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US and Indian regulators forge closer ties

FDA signs new agreement with India's Ministry of Health and Family Welfare

FDA headquarters White Oak

The FDA has strengthened ties with its Indian counterpart, signing a joint agreement to improve lines of communication and work together to ensure the safety and quality of products exported from India.

The State of Intent last week between the US regulator and India's Ministry of Health and Family Welfare was, FDA commissioner Margaret Hamburg said, “an important milestone”.

The FDA has run workshops for drug and food regulators in India and invited Indian regulators to observe its inspections of manufacturing facilities and clinical sites with operations in India.

Hamburg added: “Ensuring that the products distributed in the US meet our requirements for product safety and quality is among my top priorities as Commissioner.

“Unfortunately the many Indian companies that understand good manufacturing and quality processes have been overshadowed by recent lapses in quality at a handful of pharmaceutical firms.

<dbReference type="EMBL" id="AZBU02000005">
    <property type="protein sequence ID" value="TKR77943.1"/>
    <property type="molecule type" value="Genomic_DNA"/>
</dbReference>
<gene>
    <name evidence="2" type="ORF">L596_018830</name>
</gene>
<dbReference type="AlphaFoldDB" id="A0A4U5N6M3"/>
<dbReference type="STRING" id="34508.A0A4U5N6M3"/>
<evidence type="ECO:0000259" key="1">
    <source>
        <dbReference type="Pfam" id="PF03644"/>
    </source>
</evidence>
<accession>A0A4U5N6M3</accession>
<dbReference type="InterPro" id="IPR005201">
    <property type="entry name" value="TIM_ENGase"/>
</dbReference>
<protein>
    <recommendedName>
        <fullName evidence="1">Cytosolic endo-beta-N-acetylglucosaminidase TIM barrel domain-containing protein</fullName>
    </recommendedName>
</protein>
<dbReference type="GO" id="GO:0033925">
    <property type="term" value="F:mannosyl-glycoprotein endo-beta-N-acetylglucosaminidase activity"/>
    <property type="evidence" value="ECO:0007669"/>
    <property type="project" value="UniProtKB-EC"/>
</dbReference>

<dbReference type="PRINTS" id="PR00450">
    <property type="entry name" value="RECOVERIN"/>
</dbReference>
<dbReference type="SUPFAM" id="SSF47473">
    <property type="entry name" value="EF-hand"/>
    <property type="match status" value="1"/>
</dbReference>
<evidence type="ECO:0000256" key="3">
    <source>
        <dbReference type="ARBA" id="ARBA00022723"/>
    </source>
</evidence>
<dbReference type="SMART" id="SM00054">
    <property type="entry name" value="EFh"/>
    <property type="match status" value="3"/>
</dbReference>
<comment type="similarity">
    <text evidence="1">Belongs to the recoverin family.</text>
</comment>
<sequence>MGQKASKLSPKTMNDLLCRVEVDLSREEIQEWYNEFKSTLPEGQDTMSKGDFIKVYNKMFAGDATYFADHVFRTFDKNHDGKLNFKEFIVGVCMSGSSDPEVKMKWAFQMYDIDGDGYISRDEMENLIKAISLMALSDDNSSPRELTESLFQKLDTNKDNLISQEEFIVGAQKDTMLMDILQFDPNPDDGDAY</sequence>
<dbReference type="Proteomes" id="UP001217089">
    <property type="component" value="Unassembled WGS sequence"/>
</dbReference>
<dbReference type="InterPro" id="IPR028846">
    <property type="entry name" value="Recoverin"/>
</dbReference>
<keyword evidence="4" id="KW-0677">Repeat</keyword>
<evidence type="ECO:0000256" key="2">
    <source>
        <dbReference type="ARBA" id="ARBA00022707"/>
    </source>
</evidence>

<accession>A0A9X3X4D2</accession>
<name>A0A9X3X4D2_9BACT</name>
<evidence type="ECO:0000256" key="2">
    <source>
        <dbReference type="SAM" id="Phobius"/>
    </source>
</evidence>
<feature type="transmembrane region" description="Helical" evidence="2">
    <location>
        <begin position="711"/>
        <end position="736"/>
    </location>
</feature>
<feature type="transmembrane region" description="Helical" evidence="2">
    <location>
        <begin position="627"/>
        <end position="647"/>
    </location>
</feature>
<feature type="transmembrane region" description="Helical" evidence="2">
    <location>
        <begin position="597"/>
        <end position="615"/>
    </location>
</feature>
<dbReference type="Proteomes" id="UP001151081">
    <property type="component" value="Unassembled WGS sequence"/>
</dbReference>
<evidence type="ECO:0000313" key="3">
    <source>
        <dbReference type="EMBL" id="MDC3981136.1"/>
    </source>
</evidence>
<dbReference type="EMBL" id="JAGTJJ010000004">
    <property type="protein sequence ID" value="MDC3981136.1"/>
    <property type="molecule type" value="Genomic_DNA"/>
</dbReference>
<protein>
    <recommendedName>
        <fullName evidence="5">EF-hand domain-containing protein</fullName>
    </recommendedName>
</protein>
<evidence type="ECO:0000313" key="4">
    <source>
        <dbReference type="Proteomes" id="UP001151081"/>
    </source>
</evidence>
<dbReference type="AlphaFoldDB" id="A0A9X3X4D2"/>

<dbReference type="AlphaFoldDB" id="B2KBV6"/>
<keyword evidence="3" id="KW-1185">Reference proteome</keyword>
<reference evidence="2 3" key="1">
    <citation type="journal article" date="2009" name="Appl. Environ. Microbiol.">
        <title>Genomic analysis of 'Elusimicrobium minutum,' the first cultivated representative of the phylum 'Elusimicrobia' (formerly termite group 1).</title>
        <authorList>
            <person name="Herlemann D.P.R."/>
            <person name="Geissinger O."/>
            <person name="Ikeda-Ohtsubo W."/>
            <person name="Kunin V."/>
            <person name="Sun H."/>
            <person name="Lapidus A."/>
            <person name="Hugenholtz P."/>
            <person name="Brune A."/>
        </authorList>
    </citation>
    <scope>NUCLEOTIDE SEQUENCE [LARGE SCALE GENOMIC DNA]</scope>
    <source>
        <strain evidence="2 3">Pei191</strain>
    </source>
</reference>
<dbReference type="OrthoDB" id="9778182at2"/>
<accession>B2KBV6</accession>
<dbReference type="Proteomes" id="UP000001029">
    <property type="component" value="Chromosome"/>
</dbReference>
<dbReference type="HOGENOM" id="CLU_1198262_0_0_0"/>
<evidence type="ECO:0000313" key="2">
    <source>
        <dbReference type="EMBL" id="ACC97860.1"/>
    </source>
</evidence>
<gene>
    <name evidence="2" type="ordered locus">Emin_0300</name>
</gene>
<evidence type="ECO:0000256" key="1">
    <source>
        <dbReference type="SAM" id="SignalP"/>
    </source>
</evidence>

“While the FDA will take appropriate action against any company that doesn't meet our requirements, we are also willing to work with them to address their issues.”

India is the third largest trade partner and second largest supplier of over-the-counter and prescription drugs to the US, but domestic companies have come under increasing scrutiny.

One company that has suffered from a number of regulatory issues is Ranbaxy, which last month clocked up a seventh plant that failed to meet FDA quality standards.

Hamburg was in India on her first official visit to the country as commissioner of the FDA said her office would also be focusing on issues of quality at home, through the creation of a new Office of Pharmaceutical Quality.

This would, she said, “create one voice for drug quality at the FDA and improve our oversight of quality through the lifecycle of a pharmaceutical product”.

“All companies must understand that quality is the basis for the public's trust and confidence in their products and maintaining high quality standards is part of the cost of doing business,” she concluded.

Article by
Dominic Tyer

19th February 2014

From: Sales, Regulatory

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